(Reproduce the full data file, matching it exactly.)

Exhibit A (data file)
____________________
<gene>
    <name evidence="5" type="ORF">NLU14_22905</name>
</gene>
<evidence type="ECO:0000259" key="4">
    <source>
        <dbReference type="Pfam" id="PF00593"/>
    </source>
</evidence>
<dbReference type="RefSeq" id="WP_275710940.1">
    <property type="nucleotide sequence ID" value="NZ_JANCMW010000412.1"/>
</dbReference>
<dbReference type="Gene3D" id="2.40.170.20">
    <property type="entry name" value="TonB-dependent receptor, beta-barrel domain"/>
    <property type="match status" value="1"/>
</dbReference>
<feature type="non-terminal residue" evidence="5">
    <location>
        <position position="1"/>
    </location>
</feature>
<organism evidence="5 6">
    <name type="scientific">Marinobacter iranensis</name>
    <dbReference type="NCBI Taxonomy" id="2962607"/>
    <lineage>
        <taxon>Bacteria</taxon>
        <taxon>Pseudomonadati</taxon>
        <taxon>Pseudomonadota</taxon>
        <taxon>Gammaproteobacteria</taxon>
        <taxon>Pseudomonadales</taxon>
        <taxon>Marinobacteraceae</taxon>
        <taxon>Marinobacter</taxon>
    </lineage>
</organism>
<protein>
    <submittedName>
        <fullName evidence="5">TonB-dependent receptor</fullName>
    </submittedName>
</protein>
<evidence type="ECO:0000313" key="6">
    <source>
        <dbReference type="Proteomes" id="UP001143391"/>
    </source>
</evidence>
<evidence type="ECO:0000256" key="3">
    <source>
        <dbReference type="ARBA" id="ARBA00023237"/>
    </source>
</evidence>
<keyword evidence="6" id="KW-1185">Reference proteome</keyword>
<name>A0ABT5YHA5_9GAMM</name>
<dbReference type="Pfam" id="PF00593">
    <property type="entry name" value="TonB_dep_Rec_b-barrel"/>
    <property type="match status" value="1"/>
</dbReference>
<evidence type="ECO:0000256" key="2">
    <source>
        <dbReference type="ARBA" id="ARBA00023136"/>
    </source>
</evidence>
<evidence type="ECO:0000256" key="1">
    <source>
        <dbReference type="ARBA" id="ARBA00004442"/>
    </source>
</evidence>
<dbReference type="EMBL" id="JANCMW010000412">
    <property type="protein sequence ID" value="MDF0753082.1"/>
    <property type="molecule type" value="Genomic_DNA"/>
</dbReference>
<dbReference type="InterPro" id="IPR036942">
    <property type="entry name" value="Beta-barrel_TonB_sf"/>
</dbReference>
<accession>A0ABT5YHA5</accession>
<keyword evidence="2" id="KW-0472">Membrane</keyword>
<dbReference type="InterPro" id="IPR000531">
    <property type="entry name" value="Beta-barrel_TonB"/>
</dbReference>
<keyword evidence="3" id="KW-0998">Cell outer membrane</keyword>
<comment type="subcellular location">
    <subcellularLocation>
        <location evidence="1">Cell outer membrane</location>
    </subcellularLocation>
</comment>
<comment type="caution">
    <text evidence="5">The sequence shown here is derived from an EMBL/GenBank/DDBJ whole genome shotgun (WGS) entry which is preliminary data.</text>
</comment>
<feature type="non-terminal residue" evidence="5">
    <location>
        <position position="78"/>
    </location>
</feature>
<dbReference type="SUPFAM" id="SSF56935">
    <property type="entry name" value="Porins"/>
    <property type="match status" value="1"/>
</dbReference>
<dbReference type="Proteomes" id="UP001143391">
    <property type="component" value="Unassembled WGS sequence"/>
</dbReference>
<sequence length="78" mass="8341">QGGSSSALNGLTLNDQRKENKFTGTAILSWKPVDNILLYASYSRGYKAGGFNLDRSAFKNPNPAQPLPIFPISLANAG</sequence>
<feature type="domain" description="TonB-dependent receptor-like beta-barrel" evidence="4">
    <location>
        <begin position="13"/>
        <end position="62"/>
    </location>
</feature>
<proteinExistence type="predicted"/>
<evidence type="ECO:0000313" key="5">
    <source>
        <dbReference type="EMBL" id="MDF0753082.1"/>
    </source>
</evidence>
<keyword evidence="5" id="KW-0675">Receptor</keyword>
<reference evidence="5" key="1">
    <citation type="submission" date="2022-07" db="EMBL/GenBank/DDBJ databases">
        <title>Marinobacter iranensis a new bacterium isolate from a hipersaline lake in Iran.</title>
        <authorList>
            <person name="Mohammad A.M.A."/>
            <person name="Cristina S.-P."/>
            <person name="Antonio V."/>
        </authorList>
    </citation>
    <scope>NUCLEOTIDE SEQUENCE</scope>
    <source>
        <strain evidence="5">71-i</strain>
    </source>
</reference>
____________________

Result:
<gene>
    <name evidence="5" type="ORF">NLU14_22905</name>
</gene>
<evidence type="ECO:0000259" key="4">
    <source>
        <dbReference type="Pfam" id="PF00593"/>
    </source>
</evidence>
<dbReference type="RefSeq" id="WP_275710940.1">
    <property type="nucleotide sequence ID" value="NZ_JANCMW010000412.1"/>
</dbReference>
<dbReference type="Gene3D" id="2.40.170.20">
    <property type="entry name" value="TonB-dependent receptor, beta-barrel domain"/>
    <property type="match status" value="1"/>
</dbReference>
<feature type="non-terminal residue" evidence="5">
    <location>
        <position position="1"/>
    </location>
</feature>
<organism evidence="5 6">
    <name type="scientific">Marinobacter iranensis</name>
    <dbReference type="NCBI Taxonomy" id="2962607"/>
    <lineage>
        <taxon>Bacteria</taxon>
        <taxon>Pseudomonadati</taxon>
        <taxon>Pseudomonadota</taxon>
        <taxon>Gammaproteobacteria</taxon>
        <taxon>Pseudomonadales</taxon>
        <taxon>Marinobacteraceae</taxon>
        <taxon>Marinobacter</taxon>
    </lineage>
</organism>
<protein>
    <submittedName>
        <fullName evidence="5">TonB-dependent receptor</fullName>
    </submittedName>
</protein>
<evidence type="ECO:0000313" key="6">
    <source>
        <dbReference type="Proteomes" id="UP001143391"/>
    </source>
</evidence>
<evidence type="ECO:0000256" key="3">
    <source>
        <dbReference type="ARBA" id="ARBA00023237"/>
    </source>
</evidence>
<keyword evidence="6" id="KW-1185">Reference proteome</keyword>
<name>A0ABT5YHA5_9GAMM</name>
<dbReference type="Pfam" id="PF00593">
    <property type="entry name" value="TonB_dep_Rec_b-barrel"/>
    <property type="match status" value="1"/>
</dbReference>
<evidence type="ECO:0000256" key="2">
    <source>
        <dbReference type="ARBA" id="ARBA00023136"/>
    </source>
</evidence>
<evidence type="ECO:0000256" key="1">
    <source>
        <dbReference type="ARBA" id="ARBA00004442"/>
    </source>
</evidence>
<dbReference type="EMBL" id="JANCMW010000412">
    <property type="protein sequence ID" value="MDF0753082.1"/>
    <property type="molecule type" value="Genomic_DNA"/>
</dbReference>
<dbReference type="InterPro" id="IPR036942">
    <property type="entry name" value="Beta-barrel_TonB_sf"/>
</dbReference>
<accession>A0ABT5YHA5</accession>
<keyword evidence="2" id="KW-0472">Membrane</keyword>
<dbReference type="InterPro" id="IPR000531">
    <property type="entry name" value="Beta-barrel_TonB"/>
</dbReference>
<keyword evidence="3" id="KW-0998">Cell outer membrane</keyword>
<comment type="subcellular location">
    <subcellularLocation>
        <location evidence="1">Cell outer membrane</location>
    </subcellularLocation>
</comment>
<comment type="caution">
    <text evidence="5">The sequence shown here is derived from an EMBL/GenBank/DDBJ whole genome shotgun (WGS) entry which is preliminary data.</text>
</comment>
<feature type="non-terminal residue" evidence="5">
    <location>
        <position position="78"/>
    </location>
</feature>
<dbReference type="SUPFAM" id="SSF56935">
    <property type="entry name" value="Porins"/>
    <property type="match status" value="1"/>
</dbReference>
<dbReference type="Proteomes" id="UP001143391">
    <property type="component" value="Unassembled WGS sequence"/>
</dbReference>
<sequence length="78" mass="8341">QGGSSSALNGLTLNDQRKENKFTGTAILSWKPVDNILLYASYSRGYKAGGFNLDRSAFKNPNPAQPLPIFPISLANAG</sequence>
<feature type="domain" description="TonB-dependent receptor-like beta-barrel" evidence="4">
    <location>
        <begin position="13"/>
        <end position="62"/>
    </location>
</feature>
<proteinExistence type="predicted"/>
<evidence type="ECO:0000313" key="5">
    <source>
        <dbReference type="EMBL" id="MDF0753082.1"/>
    </source>
</evidence>
<keyword evidence="5" id="KW-0675">Receptor</keyword>
<reference evidence="5" key="1">
    <citation type="submission" date="2022-07" db="EMBL/GenBank/DDBJ databases">
        <title>Marinobacter iranensis a new bacterium isolate from a hipersaline lake in Iran.</title>
        <authorList>
            <person name="Mohammad A.M.A."/>
            <person name="Cristina S.-P."/>
            <person name="Antonio V."/>
        </authorList>
    </citation>
    <scope>NUCLEOTIDE SEQUENCE</scope>
    <source>
        <strain evidence="5">71-i</strain>
    </source>
</reference>